On Monday, Blackhawks owner Rocky Wirtz made the shocking announcement that John McDonough had been relieved of his duties as president and CEO of the team.
McDonough had served as president of the franchise since 2007 and additionally received the title of CEO in 2011.
Wirtz named his son, Daniel, 43, the team’s interim president as they search for a new leader.
But is that the only move Rocky and company thought was needed to change the culture of the team again? Will more dominoes begin to fall?
Relieving the longtime president of the Hawks, who helped the organization recapture the hearts of its fans and put the team on the top shelf of the hockey world for a decade-plus, was a huge move, but it was more of a business one.
We could also see a shift amongst who controls what happens on the ice with the team. Senior vice president and general manager Stan Bowman is a possibility. He's held the GM title since July of 2009.
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But what about head coach Jeremy Colliton?
Colliton hadn't even completed his first full season behind a big league bench when the NHL paused due to the COVID-19 pandemic.
His hiring on Nov. 6, 2018, seemed to be a monumental change for the organization at the time. Joel Quenneville, who led the Hawks to three Stanley Cup titles, was fired. Colliton, 33 at the time, became the youngest active head coach in the NHL.
The former Rockford IceHogs coach was seemingly able to get both highly decorated veterans and NHL newcomers to buy in last year after coming in under tough circumstances. Colliton coached the 2018-19 Hawks to within six points of a playoff spot after they were at a 100-point pace from last January to the end of the regular season.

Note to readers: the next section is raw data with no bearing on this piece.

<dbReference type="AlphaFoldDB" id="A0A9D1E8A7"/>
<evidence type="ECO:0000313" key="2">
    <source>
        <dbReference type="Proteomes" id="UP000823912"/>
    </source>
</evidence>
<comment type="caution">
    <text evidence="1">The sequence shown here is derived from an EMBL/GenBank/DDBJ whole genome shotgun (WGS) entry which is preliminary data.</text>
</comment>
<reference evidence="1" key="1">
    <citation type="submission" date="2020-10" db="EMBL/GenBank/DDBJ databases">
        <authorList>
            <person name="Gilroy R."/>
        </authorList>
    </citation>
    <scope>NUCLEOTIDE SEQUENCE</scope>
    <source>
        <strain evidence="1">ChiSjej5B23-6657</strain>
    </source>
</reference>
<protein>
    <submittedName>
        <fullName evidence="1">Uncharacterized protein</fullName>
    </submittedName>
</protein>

However, this season — after a full training camp — Colliton's Hawks were six points out of a playoff spot through 70 games at the time of the pause, with four teams to jump. They finished behind two last season.
Despite having sensational goaltending from Corey Crawford and Robin Lehner — before he was traded ——the team was even more up and down. Yes, injuries like defenseman Calvin de Haan's proved costly, but Colliton started the 2019-20 season as the team's undisputed head coach. Establishing consistency in the lineup that would spread to the score sheet and standings was up to him.
Maybe to Rocky and company (regardless of what happens with the rest of the 2019-20 season), this year was simply just one full season for Colliton, and he'll have another opportunity to prove himself.
There's even a chance the league implements a 24-team playoff, in which the Hawks would make the postseason cut, if play resumes.
If the firing of McDonough signified a need to change and adjust their future on the business side, wouldn't the Blackhawks have already done so on the hockey side in recently hiring a young coach? Colliton's use of analytics and hefty dose of team video sessions could align with the way the game is evolving, especially on its biggest stage.
Perhaps change isn't needed yet at the head coach position. Maybe it's fair to allow more time to see change from the current occupant of the role.
Or maybe we'll see a complete overhaul with the team, and few will be spared. The level at which the organization desires change and in what areas remains to be seen. Colliton, like others, probably got the message that anything is possible now as he awaits his fate. Stay tuned.
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